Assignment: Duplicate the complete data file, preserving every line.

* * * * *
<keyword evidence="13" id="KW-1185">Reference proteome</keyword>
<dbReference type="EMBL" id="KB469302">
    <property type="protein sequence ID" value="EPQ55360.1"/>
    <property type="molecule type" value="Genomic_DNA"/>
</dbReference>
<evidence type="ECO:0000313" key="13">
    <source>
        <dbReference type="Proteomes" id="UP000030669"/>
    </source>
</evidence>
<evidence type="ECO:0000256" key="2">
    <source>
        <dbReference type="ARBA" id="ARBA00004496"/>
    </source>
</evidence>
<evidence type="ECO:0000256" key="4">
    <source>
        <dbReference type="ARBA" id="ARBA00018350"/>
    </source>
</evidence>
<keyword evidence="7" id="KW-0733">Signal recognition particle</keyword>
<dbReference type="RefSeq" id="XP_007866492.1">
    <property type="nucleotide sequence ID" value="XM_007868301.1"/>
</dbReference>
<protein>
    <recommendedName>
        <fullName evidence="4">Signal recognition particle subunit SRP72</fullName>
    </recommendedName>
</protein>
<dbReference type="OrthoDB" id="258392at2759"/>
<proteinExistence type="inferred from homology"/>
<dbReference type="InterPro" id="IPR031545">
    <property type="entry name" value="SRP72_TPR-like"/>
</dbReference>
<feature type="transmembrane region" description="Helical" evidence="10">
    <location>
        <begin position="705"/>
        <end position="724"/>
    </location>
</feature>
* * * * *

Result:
<keyword evidence="13" id="KW-1185">Reference proteome</keyword>
<dbReference type="EMBL" id="KB469302">
    <property type="protein sequence ID" value="EPQ55360.1"/>
    <property type="molecule type" value="Genomic_DNA"/>
</dbReference>
<evidence type="ECO:0000313" key="13">
    <source>
        <dbReference type="Proteomes" id="UP000030669"/>
    </source>
</evidence>
<evidence type="ECO:0000256" key="2">
    <source>
        <dbReference type="ARBA" id="ARBA00004496"/>
    </source>
</evidence>
<evidence type="ECO:0000256" key="4">
    <source>
        <dbReference type="ARBA" id="ARBA00018350"/>
    </source>
</evidence>
<keyword evidence="7" id="KW-0733">Signal recognition particle</keyword>
<dbReference type="RefSeq" id="XP_007866492.1">
    <property type="nucleotide sequence ID" value="XM_007868301.1"/>
</dbReference>
<protein>
    <recommendedName>
        <fullName evidence="4">Signal recognition particle subunit SRP72</fullName>
    </recommendedName>
</protein>
<dbReference type="OrthoDB" id="258392at2759"/>
<proteinExistence type="inferred from homology"/>
<dbReference type="InterPro" id="IPR031545">
    <property type="entry name" value="SRP72_TPR-like"/>
</dbReference>
<feature type="transmembrane region" description="Helical" evidence="10">
    <location>
        <begin position="705"/>
        <end position="724"/>
    </location>
</feature>